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Ches Crosbie Barristers

What You Can And Can't Say To An Insurance Adjuster

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At a recent conference on auto accident law, there was a presentation by an insurance company claims adjuster. The topic was “How to Get your Case Settled Fairly”.

The adjuster pointed out that insurance adjusters carry heavy file loads and they are under pressure to settle claims quickly and cost effectively for the insurance company. She recommended that it is in the interest of the injured client for their lawyer to develop a rapport with the adjuster, and to assist the adjuster with her job. Her job requires her to gather information to document a “reserve” or estimated amount that the insurer thinks will have to be paid to settle the claim. Rapport with the adjuster is established by facilitating the initial investigation by helping, rather than obstructing, the information gathering process.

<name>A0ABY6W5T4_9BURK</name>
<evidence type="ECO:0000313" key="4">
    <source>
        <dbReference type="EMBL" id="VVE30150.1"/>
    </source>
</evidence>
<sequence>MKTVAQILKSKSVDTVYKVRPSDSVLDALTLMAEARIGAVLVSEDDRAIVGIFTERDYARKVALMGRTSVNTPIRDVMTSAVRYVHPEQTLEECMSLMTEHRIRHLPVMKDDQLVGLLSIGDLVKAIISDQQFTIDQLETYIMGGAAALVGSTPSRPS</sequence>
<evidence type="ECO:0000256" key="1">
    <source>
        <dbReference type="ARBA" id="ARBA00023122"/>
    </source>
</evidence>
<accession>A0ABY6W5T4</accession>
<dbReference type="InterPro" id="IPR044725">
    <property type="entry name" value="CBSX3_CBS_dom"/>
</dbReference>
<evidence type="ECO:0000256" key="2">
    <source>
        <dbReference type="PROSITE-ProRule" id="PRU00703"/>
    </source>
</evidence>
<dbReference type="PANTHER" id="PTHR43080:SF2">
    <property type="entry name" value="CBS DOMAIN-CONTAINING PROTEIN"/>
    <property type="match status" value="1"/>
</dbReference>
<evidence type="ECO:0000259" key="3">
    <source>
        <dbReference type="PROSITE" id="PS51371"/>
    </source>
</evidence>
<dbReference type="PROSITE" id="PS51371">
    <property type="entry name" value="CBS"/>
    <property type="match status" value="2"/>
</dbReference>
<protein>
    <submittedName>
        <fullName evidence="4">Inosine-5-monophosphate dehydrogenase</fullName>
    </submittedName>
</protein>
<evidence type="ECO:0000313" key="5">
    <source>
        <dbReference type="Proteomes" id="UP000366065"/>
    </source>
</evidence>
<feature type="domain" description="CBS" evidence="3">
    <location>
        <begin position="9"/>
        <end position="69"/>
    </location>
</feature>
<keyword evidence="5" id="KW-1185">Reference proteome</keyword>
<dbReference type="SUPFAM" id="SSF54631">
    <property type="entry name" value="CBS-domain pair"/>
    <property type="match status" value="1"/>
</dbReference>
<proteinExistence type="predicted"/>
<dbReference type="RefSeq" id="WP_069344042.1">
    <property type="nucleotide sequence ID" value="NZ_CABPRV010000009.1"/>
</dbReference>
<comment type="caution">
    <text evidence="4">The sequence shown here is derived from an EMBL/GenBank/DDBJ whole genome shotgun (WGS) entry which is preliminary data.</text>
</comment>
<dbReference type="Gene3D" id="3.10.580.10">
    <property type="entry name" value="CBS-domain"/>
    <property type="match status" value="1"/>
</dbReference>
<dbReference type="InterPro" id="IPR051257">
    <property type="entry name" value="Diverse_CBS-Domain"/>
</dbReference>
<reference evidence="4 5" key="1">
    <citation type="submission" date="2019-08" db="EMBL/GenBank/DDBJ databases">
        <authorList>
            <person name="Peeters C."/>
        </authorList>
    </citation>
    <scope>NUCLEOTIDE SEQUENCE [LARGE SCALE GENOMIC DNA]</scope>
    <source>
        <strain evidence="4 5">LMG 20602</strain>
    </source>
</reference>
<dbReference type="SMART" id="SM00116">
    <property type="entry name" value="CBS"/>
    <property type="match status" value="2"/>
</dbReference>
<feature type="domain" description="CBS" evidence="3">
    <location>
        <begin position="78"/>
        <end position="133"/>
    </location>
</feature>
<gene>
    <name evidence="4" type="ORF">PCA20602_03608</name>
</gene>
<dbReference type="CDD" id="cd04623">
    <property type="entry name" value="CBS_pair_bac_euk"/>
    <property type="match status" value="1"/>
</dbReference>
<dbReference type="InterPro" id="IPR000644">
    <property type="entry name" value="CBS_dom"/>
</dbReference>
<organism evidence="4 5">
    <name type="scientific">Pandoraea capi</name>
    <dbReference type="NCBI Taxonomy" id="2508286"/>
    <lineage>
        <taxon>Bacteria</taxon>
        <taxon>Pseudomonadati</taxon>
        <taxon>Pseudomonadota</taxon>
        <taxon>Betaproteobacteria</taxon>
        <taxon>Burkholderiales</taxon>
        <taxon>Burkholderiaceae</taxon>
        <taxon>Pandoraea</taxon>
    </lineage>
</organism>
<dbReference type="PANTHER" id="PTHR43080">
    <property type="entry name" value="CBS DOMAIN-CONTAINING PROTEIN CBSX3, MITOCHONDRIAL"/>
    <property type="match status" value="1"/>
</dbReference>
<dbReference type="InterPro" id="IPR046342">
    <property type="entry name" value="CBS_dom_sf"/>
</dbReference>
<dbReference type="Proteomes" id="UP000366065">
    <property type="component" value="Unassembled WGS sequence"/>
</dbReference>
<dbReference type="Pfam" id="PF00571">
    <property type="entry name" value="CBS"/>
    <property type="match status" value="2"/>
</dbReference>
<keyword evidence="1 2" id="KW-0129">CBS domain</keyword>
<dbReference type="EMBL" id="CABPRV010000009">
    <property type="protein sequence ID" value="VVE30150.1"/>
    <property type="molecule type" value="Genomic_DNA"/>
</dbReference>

Good relations with the adjuster makes good sense. If the adjuster is not provided with medical and other information, then in many cases the reserve will be set too low, and it may be very difficult later to get the reserve adjusted upward so that the claim can be settled for what it’s worth.

But then the presenter made the following revealing comment about the insurance adjuster’s agenda:   

  • Adjusters will almost always request a statement from the plaintiff and while this process will assist the adjuster in completing the investigation and setting reserves, it also serves to discredit plaintiffs or limit liability.

This is why auto accident clients should talk to a lawyer before talking to the adjuster and making an innocent mistake on in thier claim with big consequences. The adjuster may be friendly, but she is not your friend. Her agenda is not identical to your agenda. In fact, the accident victim and the adjuster are in an inherently adversarial relationship. An experienced accident and injury lawyer can help the adjuster with her legitimate need to set a reserve, while protecting the client from the adversarial part of the adjuster’s job – “to discredit plaintiffs or limit liability”!

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